That’s why we’ll also need to test configurations with the following parameters: “Number of disk stripes per object = 1/=5” and “Number of disk stripes per object = 1 + rebalance.” Otherwise, there’s no telling what an optimal configuration is.

StarWind VSAN:

StarWind VSAN

 

Testing methods:

I plan on performing testing with the following configuration: “HCIBench + fio”.

HCIBench will create test VMs with zeroed 100GB disk and launch fio with the following parameters:

Random Read 4k:

Random Write 4k:

Random Read/Write (70%/30%) 4k:

Random Read 64k:

Random Write 64k:

The amount of VMs will be increased by 2 each time to establish the highest performance possible.

In the case with VMware vSAN, HCIBench will keep on clearing the cache after each testing (Clear Read/Write Cache Before Each Testing is the option designed for vSAN users to flush the cache tier before each test case).

By the way, testing time will differ because VMware vSAN actually uses caching; so, it’ll take some time until it’s clean and ready to go.

Results were as follows:

Test time:

  1. VMware vSAN – 3600 seconds;
  2. StarWind VSAN – 300 seconds.

NVMe, SSD, and RAID performance testing for StarWind VSAN;

As declared by the manufacturer:

NVMe, SSD, and RAID performance testing

NVMe, SSD, and RAID performance testing for StarWind VSAN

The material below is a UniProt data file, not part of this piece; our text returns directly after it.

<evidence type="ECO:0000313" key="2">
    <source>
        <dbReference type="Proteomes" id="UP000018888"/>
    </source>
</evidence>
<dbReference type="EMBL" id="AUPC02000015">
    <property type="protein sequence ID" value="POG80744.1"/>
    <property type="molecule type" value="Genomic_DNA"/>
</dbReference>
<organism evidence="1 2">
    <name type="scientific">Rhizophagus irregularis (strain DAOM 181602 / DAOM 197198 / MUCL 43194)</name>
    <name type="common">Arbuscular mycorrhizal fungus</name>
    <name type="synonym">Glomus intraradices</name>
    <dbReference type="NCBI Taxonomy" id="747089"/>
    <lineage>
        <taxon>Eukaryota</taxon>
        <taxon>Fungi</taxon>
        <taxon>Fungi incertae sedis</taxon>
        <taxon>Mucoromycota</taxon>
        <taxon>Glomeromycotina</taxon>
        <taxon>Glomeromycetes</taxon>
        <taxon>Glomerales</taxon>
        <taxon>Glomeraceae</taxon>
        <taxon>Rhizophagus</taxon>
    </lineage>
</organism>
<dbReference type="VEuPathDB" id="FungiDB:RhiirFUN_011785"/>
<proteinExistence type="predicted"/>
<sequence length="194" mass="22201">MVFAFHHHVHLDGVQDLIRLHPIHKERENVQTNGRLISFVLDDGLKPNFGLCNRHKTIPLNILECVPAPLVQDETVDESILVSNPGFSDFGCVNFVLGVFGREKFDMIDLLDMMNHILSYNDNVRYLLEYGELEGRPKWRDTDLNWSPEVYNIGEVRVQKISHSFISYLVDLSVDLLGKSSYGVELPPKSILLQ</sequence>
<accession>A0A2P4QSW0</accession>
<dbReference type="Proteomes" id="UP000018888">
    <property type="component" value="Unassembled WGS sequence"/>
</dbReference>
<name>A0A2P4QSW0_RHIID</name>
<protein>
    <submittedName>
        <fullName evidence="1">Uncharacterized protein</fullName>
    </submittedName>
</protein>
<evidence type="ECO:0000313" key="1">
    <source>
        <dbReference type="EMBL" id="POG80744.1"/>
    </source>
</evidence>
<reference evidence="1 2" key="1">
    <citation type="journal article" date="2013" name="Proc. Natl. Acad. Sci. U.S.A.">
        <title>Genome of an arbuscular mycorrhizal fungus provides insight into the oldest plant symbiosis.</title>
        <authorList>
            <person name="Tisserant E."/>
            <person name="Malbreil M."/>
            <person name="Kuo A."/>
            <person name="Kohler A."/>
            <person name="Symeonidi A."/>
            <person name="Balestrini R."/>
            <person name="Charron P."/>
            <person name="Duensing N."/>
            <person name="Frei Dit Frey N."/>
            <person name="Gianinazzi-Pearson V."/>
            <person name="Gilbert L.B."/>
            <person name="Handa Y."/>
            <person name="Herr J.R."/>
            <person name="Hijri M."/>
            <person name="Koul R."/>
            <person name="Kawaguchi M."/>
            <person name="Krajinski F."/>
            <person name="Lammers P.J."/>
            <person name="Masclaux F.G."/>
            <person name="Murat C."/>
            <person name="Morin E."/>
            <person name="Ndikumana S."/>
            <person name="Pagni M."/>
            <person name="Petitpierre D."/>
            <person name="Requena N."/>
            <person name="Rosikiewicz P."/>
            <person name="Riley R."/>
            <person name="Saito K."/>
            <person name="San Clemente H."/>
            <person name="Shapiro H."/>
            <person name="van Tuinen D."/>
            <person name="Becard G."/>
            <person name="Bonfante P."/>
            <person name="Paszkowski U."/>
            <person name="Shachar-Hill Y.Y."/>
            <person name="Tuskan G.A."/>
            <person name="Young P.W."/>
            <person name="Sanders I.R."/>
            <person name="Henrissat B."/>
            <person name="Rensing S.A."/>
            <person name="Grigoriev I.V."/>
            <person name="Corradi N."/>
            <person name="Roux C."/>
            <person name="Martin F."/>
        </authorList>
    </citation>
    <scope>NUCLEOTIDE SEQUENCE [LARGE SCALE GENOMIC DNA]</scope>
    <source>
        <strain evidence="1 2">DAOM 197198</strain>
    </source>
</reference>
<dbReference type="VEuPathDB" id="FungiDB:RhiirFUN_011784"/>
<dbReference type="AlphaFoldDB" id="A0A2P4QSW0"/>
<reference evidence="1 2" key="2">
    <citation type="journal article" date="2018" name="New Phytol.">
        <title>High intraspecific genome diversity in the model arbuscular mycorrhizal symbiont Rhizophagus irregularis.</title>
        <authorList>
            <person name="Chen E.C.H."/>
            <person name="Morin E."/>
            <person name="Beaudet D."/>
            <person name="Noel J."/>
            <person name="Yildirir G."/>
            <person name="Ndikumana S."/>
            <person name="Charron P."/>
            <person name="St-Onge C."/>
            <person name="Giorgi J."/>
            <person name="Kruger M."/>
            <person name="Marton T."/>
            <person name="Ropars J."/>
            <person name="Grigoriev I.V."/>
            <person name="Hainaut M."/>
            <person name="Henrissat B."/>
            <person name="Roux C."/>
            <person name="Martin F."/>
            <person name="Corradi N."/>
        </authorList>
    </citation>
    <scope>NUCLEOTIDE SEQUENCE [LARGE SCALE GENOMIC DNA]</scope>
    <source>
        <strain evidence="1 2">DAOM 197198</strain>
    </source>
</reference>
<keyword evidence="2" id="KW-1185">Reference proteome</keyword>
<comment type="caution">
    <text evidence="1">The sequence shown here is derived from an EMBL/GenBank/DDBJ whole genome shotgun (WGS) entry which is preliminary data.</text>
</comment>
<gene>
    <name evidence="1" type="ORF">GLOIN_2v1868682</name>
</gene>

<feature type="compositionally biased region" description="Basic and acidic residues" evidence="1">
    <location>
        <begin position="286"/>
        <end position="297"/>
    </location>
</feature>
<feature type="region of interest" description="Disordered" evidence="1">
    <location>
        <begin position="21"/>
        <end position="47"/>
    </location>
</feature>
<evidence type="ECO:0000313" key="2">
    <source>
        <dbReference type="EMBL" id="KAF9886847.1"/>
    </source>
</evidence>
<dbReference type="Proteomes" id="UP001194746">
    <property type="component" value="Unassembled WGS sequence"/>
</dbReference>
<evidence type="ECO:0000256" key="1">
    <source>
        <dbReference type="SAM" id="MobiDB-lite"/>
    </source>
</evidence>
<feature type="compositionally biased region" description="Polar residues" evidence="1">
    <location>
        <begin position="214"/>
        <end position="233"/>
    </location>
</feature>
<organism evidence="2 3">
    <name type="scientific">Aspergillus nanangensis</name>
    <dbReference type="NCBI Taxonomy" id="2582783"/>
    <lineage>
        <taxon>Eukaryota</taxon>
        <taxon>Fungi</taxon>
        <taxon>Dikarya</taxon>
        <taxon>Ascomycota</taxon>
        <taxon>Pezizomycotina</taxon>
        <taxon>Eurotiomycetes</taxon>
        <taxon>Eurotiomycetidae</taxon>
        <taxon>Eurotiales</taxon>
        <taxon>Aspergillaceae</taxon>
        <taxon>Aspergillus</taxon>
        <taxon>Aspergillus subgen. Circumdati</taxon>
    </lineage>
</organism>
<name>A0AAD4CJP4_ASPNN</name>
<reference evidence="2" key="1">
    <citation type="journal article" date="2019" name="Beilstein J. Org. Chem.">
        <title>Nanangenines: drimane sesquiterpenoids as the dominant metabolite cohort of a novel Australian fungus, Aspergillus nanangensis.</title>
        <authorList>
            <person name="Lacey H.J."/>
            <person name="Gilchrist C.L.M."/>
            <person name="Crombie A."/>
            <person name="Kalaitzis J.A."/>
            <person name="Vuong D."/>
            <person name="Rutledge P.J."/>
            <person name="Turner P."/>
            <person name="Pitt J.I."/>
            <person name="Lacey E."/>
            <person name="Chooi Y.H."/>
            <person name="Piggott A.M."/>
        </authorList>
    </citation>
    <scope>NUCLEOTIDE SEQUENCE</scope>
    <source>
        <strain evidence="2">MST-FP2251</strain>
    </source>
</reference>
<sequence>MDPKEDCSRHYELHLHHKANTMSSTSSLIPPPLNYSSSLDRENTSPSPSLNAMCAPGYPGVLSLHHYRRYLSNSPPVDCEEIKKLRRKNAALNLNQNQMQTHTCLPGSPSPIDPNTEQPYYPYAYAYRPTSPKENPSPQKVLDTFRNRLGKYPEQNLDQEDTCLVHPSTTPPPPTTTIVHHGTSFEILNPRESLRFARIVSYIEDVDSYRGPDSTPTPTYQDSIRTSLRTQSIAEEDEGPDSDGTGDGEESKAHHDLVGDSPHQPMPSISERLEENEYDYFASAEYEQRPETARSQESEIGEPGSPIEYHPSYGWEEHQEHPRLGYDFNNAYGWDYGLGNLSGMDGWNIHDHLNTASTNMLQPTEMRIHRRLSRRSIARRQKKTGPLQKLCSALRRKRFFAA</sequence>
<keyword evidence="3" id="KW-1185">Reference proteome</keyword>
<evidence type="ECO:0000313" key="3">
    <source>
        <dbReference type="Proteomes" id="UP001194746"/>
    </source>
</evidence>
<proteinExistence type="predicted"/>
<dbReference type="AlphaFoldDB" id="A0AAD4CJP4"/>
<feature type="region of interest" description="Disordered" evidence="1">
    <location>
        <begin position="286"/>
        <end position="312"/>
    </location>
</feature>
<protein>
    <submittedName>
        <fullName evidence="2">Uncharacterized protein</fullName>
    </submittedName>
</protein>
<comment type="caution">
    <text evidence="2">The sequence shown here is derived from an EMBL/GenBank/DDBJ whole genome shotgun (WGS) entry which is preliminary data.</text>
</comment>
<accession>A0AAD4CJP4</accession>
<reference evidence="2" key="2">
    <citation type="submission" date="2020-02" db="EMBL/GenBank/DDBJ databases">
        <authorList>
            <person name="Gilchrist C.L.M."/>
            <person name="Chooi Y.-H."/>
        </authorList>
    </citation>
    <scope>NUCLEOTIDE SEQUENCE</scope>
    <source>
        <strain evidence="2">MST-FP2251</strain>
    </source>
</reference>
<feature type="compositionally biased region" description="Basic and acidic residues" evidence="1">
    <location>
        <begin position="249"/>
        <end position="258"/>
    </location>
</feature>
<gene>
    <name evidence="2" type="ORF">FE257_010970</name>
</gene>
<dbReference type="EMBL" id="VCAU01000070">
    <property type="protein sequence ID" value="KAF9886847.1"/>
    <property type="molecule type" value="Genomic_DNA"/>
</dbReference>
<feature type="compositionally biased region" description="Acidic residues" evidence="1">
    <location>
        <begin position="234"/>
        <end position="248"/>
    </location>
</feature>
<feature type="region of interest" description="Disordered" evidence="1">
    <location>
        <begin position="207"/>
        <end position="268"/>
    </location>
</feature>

As received by fio testing:


Intel® Optane™ SSD DC P4800X Series 375GB

pattern

jobs

iodepth

IOPS

MB/s

latency (ms)
4k random read 6 4 583000 2276 0,04
4k random write 6 4 560000 2189 0,04
64k random read 2 2 40400 2522 0,10
64k random write 2 2 35100 2194 0,10

 


Intel® SSD DC S4600 Series 480GB

pattern

jobs

iodepth

IOPS

MB/s

latency (ms)
4k random read 4 8 73200 286 0,33
4k random write 4 4 64700 253 0,25
64k random read 4 2 4031 252 1,90
64k random write 2 2 6858 429 0,59


pattern

jobs

iodepth

IOPS

MB/s

latency (ms)
4k random read 8 16 346000 1353 0,35
4k random write 8 8 57800 226 1,10
64k random read 4 8 27700 1727 1,15
64k random write 4 4 22400 1400 0,70


VMware vSAN 8VM with “Number of disk stripes per object = 1, 1 + rebalance, and 5” (the amount of disks in each node) parameters performance testing results:

4k random write IOPS 4k random read IOPS

4k random read/write IOPS 64k random read throughput (MB)

64k random write throughput (MB)

Well, as you can see for yourself, our test results imply that “Number of disk stripes per object = 5” is the optimal parameter for this configuration, performance-wise.

VSAN Availability VSAN Advanced Policy Rules

Who Is Leading the Race?

All the preparations and tests are done, for now, so it’s time to see the results in our comparison VMware vSAN vs. StarWind VSAN.

Just keep in mind that VMware vSAN uses caching, meaning we need to look at the last results, not the middle ones:

4k random read IOPS 4k random read latency (ms)

4k random write IOPS 4k random write latency (ms)

4k random read/write IOPS 4k random read/write latency (ms)